Top 5 things you need to know about Protocol Buffers on iOS

Protocol Buffers

Protocol buffers are a way of encoding data in an efficient yet extensible way, according to the official documentation from Google.

They are language-agnostic methods developed by Google for serializing structured data.With a .proto file defined, just passing the file into the protocol buffer compiler will generate data access classes in the supported languages of your choice.This is achieved through the compiler interpreting the message, mapping the value types to the chosen language and generating the appropriate model object files.

Once a data structure is defined in protocol buffers, the compiler can generate code in any language. This allows them certain benefits of use over the conventional data exchange formats of JSON and XML, which require extensive serialization and deserialization coding.

The following points explain how protocol buffers are revolutionizing the way data is exchanged by modern apps:

They help retain schema

In protocol buffers, a message construct in the .proto file defines the schema or data structure of an object.

In traditional data transfer methods, the entire object structure of the entities is platform dependent. When it is to be shared over the Internet with other application or service, the structural constraints of the object may be lost.

When a data structure is defined in protocol buffers, the schema as well as the business rules are bound to be implemented irrespective of the platforms over which they are being exchanged.

Default backward compatibility

As the application version evolves, there may be unavoidable changes to the data structures, which are difficult to replicate across the application especially when the version features add-on components that impose these data structure modifications.

The design of protocol buffers is such that they eliminate the need for background compatibility checks. They have numbered fields so that when new fields are introduced, intermediate servers could parse the data without requiring knowing all fields of the data structure.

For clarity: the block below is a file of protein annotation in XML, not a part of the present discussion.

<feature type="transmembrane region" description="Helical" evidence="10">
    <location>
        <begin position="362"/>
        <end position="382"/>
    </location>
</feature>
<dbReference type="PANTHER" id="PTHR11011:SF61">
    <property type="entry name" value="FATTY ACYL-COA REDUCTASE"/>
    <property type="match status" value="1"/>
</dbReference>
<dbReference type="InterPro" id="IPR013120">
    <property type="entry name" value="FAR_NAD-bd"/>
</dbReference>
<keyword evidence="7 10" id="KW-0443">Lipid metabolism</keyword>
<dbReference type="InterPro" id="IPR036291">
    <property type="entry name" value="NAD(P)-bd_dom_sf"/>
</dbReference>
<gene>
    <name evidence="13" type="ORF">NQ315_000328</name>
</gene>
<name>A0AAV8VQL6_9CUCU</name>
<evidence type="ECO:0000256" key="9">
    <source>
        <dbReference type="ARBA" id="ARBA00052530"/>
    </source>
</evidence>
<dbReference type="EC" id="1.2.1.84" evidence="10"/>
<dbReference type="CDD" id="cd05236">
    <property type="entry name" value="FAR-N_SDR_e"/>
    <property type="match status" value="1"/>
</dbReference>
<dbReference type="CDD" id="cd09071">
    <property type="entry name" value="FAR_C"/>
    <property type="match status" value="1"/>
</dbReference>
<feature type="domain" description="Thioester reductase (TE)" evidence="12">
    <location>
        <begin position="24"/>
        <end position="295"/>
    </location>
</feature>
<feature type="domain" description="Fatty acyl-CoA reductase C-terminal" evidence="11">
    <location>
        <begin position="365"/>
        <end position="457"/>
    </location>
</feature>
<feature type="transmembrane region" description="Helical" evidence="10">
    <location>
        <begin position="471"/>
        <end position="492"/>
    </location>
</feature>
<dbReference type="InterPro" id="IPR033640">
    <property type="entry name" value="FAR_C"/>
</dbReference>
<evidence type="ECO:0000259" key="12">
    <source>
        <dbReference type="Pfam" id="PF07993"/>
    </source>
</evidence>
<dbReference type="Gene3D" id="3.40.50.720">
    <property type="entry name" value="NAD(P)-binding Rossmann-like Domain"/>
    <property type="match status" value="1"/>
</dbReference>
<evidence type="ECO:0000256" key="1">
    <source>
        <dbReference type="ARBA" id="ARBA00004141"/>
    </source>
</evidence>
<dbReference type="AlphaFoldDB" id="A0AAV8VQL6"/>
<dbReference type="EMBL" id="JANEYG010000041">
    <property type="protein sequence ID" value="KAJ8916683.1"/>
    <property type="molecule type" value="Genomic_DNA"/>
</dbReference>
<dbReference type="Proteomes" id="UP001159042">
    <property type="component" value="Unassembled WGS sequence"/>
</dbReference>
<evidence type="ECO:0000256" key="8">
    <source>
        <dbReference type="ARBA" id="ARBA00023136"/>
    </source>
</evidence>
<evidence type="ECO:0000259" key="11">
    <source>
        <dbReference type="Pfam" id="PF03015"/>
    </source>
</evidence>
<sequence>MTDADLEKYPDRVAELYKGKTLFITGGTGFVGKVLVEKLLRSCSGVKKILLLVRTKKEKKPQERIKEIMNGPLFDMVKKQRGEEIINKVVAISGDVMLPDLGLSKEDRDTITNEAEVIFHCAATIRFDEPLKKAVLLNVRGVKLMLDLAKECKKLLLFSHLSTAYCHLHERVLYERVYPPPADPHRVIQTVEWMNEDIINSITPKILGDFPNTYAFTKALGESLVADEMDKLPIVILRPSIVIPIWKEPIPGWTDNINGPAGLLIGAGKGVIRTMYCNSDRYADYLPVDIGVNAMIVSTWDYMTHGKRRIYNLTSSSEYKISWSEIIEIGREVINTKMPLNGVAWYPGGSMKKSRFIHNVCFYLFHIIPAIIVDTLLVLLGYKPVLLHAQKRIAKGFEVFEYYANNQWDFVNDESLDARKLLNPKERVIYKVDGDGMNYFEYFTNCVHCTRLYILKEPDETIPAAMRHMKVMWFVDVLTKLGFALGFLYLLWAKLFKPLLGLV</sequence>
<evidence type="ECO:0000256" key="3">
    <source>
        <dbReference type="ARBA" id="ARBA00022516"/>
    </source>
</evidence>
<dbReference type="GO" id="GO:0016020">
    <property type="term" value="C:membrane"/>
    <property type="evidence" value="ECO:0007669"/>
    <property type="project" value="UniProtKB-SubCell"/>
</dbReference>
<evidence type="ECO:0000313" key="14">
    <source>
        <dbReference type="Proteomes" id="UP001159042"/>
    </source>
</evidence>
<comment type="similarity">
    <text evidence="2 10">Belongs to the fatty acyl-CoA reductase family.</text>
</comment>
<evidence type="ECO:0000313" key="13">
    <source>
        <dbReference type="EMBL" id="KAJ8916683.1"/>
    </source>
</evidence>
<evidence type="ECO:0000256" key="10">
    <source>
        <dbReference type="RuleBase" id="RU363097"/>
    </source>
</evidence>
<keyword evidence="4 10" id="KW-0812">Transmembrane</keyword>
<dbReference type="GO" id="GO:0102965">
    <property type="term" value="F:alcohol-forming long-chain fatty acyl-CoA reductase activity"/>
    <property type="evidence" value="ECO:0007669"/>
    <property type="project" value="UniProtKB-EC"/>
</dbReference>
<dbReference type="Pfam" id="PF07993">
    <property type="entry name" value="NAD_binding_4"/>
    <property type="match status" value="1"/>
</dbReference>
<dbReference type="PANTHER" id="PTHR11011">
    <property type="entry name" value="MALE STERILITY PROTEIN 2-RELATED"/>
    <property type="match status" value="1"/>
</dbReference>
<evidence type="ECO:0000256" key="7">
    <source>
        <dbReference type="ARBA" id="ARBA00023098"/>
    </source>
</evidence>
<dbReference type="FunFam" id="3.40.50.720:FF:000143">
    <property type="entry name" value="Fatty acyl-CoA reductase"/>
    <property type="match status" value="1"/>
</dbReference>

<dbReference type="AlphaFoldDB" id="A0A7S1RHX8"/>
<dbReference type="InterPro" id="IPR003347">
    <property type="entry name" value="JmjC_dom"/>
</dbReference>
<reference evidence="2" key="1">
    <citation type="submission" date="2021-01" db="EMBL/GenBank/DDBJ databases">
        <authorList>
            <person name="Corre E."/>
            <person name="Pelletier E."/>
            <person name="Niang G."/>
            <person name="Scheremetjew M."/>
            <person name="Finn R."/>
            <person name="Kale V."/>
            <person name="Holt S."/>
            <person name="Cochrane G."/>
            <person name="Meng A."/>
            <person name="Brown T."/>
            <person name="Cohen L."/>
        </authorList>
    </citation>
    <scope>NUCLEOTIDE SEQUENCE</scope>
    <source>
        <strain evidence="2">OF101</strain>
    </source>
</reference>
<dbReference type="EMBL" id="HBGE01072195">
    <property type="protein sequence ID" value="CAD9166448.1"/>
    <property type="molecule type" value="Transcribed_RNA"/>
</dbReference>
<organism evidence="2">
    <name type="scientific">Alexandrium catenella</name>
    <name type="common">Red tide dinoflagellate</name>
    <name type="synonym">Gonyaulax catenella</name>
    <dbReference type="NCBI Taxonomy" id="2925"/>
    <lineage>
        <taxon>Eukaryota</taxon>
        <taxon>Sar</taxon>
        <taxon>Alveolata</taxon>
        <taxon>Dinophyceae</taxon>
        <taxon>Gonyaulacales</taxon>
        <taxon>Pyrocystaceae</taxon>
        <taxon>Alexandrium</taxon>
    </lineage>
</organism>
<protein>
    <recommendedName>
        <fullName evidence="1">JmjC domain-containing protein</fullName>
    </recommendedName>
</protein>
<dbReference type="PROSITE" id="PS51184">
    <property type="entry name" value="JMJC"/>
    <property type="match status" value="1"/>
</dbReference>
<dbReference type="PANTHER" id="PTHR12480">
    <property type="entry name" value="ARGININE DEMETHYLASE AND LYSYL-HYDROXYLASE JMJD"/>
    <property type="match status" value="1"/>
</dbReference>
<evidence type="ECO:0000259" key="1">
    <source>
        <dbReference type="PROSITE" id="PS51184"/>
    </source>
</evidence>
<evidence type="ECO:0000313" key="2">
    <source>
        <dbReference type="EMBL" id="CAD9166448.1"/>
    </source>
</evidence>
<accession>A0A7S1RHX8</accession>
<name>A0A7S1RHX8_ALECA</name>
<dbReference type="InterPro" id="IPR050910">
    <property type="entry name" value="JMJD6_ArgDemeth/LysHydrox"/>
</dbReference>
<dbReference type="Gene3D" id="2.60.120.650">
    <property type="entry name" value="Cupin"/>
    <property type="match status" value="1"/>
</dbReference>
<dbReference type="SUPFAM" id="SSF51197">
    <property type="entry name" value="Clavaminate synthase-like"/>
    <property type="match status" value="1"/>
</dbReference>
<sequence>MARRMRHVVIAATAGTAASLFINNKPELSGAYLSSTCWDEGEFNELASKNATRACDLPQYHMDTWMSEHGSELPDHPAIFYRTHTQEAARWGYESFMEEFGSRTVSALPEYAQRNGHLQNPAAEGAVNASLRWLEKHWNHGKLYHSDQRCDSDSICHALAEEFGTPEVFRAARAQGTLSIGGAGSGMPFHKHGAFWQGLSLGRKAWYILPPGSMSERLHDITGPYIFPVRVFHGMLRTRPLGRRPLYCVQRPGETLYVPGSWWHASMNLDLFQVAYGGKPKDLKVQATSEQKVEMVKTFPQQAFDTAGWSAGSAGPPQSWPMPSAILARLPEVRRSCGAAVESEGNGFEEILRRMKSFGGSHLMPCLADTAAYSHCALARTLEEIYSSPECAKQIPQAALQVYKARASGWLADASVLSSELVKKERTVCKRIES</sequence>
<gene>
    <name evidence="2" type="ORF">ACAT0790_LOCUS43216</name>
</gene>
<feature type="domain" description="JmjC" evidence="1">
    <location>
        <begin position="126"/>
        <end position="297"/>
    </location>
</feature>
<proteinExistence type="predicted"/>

Automatic deserialization

While techniques like JSON and XML require hand-written ad-hoc code to be repeated across the application leading to unnecessary boilerplate code overhead, protocol buffers do not require any hand parsing. This makes them more secure, as there is no business logic handled in the .proto files, which form the basic format being exchanged. This allows the developers to focus on other critical aspects of iOS App development and Designs rather than repetitive parse code that also contains sensitive business logic.

Validations and extensibility

The data structures defined by protocol buffers are strict and flexible at the same time – strict in terms of validations and flexible in terms of extensibility.

The required, optional, and repeated keywords indicate whether a field can be left blank or not. This determines how classes in each language work with these protocol buffers. The protocol buffer library raises extensions whenever a code violates the field restrictions set by the required, optionaland repeated keywords.

In order to modify the above settings in a protocol buffer, all that needs to be done is to add new numbered fields with the modified value of the keyword. According to the version accessing the data structure, the appropriate value will be accessed, thus preserving backward compatibility and enhancing the extensibility of the application.

Easy language interoperability

Interoperability in polyglot applications is much easier using protocol buffers. Introducing a new service or accessing a backend code written in multiple languages is completely easy and safe as it just requires handing over of the .proto file to the code generator written in target languages.


Protocol buffers should be the preferred format of data exchange in systems built using multiple languages, unless the applications explicitly require leveraging JSON or XML due to factors like need of human readable data, or direct consumption of web services by a browser.

Written by stephenannabelle

Annabelle Stephena is an Senior app developer, mobility strategist and Team Leader.

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